A House Appropriations subcommittee on Wednesday easily approved a bill to fund the Dept. of Transportation for the coming year, but once again the annual appropriations package contains a handful of trucking provisions that are likely to prompt lively debate as the legislation moves forward.
As for funding, the fiscal year 2017 Transportation, Housing and Urban Development (THUD) funding bill authorizes $44 billion from the Highway Trust Fund, which is $905 million above the fiscal year 2016 level. This funding mirrors the levels authorized in the FAST Act, or highway bill, approved last fall.
Subcommittee Chairman Mario Diaz-Balart (R-FL) called the majority-authored legislation “a good, responsible bill,” but Ranking Member David Price (D-NC), while generally supportive of increased funding levels, noted several “problematic policy riders” that he will seek to have removed when the bill goes to the full Appropriations committee.
Based on last year’s partisan discussion, several trucking provisions are likely on that list. The bill includes language that would restore the 34-hour restart to the rule that was in place in 2011, an attempt to fix a drafting error made in last year’s bill that creates confusion over what rule would be in effect if a mandated study doesn’t support the effectiveness of the July 2013 restart change.
The House THUD package also includes a provision designed to ensure uniform labor rules for truckers. The provision would give federal hours of service rules precedence over state wage and hour laws, preventing a “patchwork” driver pay system across the country.
Additionally, the bill bars FMCSA from going through with proposed changes to the Safe Fitness Determination rule pending the review of the Compliance, Safety, Accountability program as called for the in FAST Act.
Speaking in Little Rock Wednesday, American Trucking Assn. Chairman Pat Thomas said he was optimistic the restart correction will be made, although he noted there are no “sure deals” in Washington.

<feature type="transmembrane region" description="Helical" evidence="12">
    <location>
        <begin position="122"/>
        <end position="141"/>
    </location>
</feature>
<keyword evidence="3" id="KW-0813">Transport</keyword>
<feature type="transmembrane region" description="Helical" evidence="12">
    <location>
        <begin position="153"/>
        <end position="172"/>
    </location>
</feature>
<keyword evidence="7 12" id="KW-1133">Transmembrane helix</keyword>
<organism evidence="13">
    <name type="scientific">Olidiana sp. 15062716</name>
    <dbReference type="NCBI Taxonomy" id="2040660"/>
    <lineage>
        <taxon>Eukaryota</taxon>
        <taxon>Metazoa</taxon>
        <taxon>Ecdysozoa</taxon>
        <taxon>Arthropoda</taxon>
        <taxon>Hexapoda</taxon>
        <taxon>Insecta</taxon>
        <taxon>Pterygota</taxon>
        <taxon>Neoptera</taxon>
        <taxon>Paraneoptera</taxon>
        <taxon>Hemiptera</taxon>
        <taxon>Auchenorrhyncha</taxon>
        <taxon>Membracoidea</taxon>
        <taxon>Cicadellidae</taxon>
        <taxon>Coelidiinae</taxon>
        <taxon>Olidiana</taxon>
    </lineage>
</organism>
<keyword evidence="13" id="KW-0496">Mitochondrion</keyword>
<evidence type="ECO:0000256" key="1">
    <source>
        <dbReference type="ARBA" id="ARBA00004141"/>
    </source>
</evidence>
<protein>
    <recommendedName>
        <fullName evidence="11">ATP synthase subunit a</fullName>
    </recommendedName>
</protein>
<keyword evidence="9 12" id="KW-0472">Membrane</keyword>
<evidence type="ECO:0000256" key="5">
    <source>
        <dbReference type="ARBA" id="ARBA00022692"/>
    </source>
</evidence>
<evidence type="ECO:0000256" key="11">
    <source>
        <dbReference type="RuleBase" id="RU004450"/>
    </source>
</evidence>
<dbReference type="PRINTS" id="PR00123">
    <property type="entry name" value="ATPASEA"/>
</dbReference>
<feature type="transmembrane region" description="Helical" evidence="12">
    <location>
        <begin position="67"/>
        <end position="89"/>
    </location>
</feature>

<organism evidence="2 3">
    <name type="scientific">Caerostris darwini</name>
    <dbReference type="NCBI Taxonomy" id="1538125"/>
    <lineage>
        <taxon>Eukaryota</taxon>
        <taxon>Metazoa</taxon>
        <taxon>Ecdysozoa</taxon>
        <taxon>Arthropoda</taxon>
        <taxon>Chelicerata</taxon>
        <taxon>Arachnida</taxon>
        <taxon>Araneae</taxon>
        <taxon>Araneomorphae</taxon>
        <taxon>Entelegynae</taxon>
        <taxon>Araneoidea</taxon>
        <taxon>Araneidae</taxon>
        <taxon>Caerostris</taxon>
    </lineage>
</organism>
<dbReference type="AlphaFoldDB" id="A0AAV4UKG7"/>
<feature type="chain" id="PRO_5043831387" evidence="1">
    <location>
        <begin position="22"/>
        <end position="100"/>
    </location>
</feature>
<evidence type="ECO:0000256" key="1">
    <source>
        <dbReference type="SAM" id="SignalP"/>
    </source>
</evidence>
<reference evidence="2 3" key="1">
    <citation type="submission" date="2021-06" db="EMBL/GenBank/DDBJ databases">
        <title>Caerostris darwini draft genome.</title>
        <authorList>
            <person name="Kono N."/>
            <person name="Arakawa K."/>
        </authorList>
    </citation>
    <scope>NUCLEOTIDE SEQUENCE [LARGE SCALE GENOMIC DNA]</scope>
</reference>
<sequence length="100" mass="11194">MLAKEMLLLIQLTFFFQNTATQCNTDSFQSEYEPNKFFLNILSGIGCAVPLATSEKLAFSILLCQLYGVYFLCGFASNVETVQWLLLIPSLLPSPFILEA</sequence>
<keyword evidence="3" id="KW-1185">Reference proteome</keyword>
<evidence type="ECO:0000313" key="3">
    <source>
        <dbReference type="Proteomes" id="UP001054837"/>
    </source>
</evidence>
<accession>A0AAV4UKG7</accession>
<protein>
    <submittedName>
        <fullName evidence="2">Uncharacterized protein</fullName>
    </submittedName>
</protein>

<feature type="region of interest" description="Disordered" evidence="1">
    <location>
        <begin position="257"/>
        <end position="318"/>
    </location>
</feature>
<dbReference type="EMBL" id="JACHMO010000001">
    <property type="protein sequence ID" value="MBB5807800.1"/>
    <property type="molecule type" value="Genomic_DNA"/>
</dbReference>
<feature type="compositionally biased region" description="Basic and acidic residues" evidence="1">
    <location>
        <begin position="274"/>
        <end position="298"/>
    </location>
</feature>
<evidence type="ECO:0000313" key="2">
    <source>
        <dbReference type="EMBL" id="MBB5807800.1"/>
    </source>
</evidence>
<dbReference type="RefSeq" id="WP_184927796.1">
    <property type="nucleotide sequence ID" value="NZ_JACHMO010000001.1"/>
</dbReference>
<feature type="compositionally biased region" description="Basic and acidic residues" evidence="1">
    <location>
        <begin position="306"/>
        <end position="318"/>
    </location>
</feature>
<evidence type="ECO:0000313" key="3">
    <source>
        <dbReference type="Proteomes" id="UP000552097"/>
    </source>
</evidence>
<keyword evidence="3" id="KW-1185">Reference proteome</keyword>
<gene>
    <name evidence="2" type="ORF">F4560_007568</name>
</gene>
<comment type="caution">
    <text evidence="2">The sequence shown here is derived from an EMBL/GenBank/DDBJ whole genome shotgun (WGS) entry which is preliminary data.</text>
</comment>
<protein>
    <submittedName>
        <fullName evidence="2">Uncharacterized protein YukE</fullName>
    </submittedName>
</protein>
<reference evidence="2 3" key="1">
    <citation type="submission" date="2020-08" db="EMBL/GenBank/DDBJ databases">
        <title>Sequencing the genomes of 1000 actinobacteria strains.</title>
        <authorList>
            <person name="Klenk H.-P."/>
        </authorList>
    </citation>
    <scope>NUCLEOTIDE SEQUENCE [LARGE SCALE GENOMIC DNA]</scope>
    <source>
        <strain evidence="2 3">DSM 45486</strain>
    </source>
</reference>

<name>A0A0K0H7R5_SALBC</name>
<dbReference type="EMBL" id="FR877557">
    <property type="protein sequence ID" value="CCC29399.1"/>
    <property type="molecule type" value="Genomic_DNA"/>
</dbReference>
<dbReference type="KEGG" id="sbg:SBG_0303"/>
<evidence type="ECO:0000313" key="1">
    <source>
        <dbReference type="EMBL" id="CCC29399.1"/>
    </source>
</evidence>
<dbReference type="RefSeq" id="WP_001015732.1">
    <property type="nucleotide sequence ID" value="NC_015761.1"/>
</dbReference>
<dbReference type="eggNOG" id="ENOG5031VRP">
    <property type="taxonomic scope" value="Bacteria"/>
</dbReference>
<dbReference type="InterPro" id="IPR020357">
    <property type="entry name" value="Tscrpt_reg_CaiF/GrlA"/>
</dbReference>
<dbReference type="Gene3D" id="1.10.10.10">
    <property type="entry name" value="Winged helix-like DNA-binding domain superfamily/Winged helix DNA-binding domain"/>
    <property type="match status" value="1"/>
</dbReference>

“People understand, ‘hey, we already did this once, but we made a mistake—let’s just fix it,” he said. “I think we’re going to get there.”
As for the uniform work rules, Thomas suggested passing such legislation would be “a little bit tougher” due to opposition from both California senators.
“This is huge problem that has surfaced in California, and that’s where we’re seeing most of the litigation,” he said. “But there are 29 other states that have laws similar to this that will begin to be a problem. This isn’t a one-state issue.”
Opposition stands firm
Indeed, Sen. Barbara Boxer (D-CA) has come out strongly against previous attempts to override California law and recent court decisions, calling the legislation “mean-spirited” and arguing that the provision allows companies “to dock employees’ pay when they take a meal or bathroom break.”
Such language made it into the House version of the highway bill but was removed in conference negotiation with the Senate. A provision likewise was included in the initial version of an aviation funding bill before being struck.
“It’s about more than pay,” Boxer said in February. “A truck driver who fears their pay will be docked—which will be most of them—will suffer from driver fatigue. We know that driver fatigue and distracted driving are significant causes of truck-involved accidents.
Also this week, Sen. Richard Blumenthal (D-CT) and others have submitted an amendment to the Senate THUD bill, now on the floor, that would reestablish the 2013 restart rule and its requirement for consecutive overnight off-duty periods.
The Truck Safety Coalition on Wednesday issued an “action alert” urging supporters to fight the “the trucking industry language” and replace it with the Blumenthal amendment, which is “driven by safety rather than self-interest.”
“It is time for our lawmakers to look at the facts and listen to the public,” the alert states. “Truck drivers should not be working and driving longer hours in light of hundreds of studies on the safety problems of truck drivers working and driving longer hours, and Congress should not be ignoring over 20,000 public comments to the rulemaking docket on HOS rules.